When the greatest teams in NBA history come to mind, the 1991-1992 Cleveland Cavaliers are probably somewhere near the bottom of the list.
OK, fine. They aren’t even a footnote on that index.
But for one night, 24 years ago, the Cavs played like one of the best of all-time.
On Dec. 17, 1991, Cleveland defeated Miami in what still stands as the NBA’s most lopsided regular season victory in league history, mopping the floor with the Heat, 148-80, a 68-point beat down.
The Cavaliers’ epic defeat of Miami topped the NBA’s previous mark, 162-99, a Los Angeles Lakers’ trouncing of the Golden State Warriors in 1972.
Only the 1997-1998 version of the Indiana Pacers has come close recently, routing the Portland Trailblazers by 65 on Feb. 2, 1998.
Sure, the Cavs’ rivalry with the Heat has only recently grown by leaps and bounds, thanks to some guy named LeBron James, but who knew Cleveland’s link to Miami extended far beyond some kid from Akron taking his talents to South Beach – only to later return home to attempt to bring a title to the championship-starved city of Cleveland? Instead, it appears the Cavaliers had fired the first shot back in the early 90’s.
On that night, Cleveland was led by one of their all-time greats, Mark Price, who knocked down 80 percent of his shots en route to an 18-point night, which tied John Battle for a game-high.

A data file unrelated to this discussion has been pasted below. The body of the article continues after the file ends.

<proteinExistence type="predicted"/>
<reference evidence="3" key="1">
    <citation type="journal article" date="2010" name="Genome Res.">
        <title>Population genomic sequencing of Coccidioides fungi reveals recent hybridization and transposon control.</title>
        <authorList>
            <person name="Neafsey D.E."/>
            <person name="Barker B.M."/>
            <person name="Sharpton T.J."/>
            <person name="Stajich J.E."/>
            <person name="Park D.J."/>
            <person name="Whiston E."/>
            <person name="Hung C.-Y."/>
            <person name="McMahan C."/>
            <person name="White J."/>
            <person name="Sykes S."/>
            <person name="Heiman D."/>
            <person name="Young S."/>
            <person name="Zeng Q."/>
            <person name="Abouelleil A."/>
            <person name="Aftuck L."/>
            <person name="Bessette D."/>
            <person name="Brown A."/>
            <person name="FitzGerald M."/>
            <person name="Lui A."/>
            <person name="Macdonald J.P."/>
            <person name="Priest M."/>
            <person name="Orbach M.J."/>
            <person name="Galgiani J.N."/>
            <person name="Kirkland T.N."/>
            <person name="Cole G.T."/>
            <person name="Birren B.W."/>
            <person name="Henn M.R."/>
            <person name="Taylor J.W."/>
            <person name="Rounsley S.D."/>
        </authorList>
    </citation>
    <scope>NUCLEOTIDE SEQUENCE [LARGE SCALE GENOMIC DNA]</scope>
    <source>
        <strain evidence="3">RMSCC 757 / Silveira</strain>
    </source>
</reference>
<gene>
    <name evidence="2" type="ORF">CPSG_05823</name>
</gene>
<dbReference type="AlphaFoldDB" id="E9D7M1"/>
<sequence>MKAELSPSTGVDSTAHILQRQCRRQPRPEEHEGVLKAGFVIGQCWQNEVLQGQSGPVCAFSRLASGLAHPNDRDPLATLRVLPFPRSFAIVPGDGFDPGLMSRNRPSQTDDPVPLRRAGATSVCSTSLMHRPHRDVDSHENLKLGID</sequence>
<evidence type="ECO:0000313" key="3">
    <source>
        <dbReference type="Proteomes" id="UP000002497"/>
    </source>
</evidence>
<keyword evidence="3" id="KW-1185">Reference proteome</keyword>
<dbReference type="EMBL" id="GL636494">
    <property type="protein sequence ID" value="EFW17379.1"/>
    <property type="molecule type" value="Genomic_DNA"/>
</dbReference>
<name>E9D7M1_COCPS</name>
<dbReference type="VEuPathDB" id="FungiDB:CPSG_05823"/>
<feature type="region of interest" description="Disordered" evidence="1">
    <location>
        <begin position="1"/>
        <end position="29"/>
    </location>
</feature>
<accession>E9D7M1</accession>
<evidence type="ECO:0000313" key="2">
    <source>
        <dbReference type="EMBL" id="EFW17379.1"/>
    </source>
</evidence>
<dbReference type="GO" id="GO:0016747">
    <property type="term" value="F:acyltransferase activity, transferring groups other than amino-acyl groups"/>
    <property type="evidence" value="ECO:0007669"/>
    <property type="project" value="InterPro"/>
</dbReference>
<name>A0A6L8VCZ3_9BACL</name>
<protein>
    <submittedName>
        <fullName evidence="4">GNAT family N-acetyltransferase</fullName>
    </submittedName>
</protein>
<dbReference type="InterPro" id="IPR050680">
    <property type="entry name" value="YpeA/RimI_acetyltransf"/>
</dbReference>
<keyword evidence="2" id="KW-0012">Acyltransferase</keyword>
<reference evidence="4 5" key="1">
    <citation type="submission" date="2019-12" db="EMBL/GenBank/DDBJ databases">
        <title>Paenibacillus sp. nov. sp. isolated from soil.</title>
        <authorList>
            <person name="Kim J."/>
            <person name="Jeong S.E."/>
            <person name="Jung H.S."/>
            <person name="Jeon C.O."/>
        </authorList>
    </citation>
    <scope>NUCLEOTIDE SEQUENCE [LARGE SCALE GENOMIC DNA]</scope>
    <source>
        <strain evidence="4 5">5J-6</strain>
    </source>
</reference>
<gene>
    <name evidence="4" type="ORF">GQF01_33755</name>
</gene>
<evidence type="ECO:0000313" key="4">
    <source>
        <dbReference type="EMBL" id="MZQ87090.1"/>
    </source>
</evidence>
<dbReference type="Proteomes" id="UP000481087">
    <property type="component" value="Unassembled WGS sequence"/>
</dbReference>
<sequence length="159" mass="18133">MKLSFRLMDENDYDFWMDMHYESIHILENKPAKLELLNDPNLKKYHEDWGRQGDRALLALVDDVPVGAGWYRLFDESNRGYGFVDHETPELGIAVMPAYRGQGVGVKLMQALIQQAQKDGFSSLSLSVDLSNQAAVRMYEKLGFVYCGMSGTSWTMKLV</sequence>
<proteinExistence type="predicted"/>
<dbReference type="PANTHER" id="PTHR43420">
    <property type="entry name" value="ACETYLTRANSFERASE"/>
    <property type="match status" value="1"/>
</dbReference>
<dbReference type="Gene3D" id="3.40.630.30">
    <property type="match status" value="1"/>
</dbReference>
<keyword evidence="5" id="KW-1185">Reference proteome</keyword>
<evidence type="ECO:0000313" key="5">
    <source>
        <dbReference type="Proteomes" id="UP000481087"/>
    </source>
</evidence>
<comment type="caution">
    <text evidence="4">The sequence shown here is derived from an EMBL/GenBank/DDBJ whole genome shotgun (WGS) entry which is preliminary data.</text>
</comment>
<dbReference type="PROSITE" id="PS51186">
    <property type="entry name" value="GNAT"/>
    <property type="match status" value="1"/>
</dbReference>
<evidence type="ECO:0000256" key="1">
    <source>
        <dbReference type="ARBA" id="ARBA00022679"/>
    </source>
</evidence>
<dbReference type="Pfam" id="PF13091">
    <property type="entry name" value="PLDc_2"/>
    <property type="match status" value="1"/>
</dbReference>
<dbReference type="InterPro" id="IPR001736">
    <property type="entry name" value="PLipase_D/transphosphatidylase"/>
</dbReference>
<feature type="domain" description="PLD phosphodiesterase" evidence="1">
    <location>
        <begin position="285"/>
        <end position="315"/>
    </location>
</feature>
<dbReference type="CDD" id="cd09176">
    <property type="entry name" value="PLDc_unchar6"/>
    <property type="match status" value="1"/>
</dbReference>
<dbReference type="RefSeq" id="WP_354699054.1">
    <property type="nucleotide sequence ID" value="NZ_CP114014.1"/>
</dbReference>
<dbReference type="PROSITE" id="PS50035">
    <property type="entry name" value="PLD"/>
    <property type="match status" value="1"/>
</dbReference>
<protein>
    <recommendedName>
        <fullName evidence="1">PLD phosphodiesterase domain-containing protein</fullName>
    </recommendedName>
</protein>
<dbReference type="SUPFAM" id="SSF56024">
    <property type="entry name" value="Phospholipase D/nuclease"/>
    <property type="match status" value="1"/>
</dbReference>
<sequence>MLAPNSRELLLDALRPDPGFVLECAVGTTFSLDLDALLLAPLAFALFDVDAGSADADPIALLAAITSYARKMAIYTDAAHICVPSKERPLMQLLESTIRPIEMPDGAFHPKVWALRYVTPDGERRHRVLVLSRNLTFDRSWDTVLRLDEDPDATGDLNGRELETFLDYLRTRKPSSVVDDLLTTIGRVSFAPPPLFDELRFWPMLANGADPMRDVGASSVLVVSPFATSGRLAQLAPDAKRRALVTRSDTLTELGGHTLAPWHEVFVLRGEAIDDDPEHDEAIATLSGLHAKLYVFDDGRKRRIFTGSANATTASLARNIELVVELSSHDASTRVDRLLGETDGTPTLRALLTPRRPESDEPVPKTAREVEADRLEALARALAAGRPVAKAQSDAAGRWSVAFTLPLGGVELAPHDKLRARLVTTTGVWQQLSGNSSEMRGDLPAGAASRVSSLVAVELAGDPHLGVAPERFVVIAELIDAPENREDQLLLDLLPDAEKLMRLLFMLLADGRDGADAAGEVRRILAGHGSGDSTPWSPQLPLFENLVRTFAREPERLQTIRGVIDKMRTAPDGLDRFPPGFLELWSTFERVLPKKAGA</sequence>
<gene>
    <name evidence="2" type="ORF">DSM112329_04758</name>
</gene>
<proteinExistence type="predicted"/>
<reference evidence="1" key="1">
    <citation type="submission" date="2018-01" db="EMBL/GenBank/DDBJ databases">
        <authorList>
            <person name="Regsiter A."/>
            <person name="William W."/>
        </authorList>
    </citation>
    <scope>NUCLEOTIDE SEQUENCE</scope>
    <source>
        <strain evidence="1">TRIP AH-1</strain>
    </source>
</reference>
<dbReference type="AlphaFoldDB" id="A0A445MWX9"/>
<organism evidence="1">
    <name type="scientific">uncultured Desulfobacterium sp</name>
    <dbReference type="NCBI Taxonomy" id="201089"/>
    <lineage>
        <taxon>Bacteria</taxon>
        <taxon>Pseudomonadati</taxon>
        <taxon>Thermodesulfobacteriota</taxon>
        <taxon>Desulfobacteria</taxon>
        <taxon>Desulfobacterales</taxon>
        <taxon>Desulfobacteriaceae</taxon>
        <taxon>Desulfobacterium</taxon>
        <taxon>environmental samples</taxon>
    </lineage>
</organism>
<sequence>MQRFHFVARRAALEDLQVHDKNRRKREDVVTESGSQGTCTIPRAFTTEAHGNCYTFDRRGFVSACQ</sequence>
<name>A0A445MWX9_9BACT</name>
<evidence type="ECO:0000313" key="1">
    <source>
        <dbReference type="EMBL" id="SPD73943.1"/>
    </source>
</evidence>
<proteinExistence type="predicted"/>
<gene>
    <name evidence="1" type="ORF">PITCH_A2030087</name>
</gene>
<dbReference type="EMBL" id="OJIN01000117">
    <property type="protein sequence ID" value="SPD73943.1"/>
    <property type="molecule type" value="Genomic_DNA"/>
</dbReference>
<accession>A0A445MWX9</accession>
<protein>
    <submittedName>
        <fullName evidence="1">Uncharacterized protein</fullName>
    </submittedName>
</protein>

Brad Daugherty and Henry James added 17 points, while Hot Rod Williams, who recently passed away from cancer, added 16 bench points.
Only two Miami players would reach double-digits on this night, Steve Smith (15 points) and Kevin Edwards (10), as Cleveland held the Heat to just 35 percent from the field.
“I don’t know what we played, but it wasn’t basketball,” the Heat’s Glen Rice told reporters after the game.
While the landslide victory was just the Cavs’ 13th win that season, Cleveland finished the season strong, going 44-17 after the cooling of the Heat, finishing behind the Chicago Bulls and Boston Celtics in the race for the East’s best record.
As for Miami, the Heat sputtered to a 38-44 record in 1991-1992, finishing as the eight-seed in the East and losing the Bulls in the first-round of the NBA’s playoffs in 1992.
Of course, it was the Bulls, once again, ending the Cavs’ playoff run, beating Cleveland in Game 6 of the Eastern Conference Finals to advance to the NBA Finals, where Jordan led Chicago over the Portland Trail Blazers in six games.
As if Jordan hadn’t traumatized the city of Cleveland enough.
Twenty-five years later, the current incarnation of the Cavaliers, led by James, Kyrie Irving and Kevin Love, certainly has the talent to challenge the team’s record for largest margin of victory.
But the city of Cleveland would settle for the 2015-2016 Cavs being written into a different place in the NBA’s record books – the place where champions are etched.
After all, the Heat already got their revenge.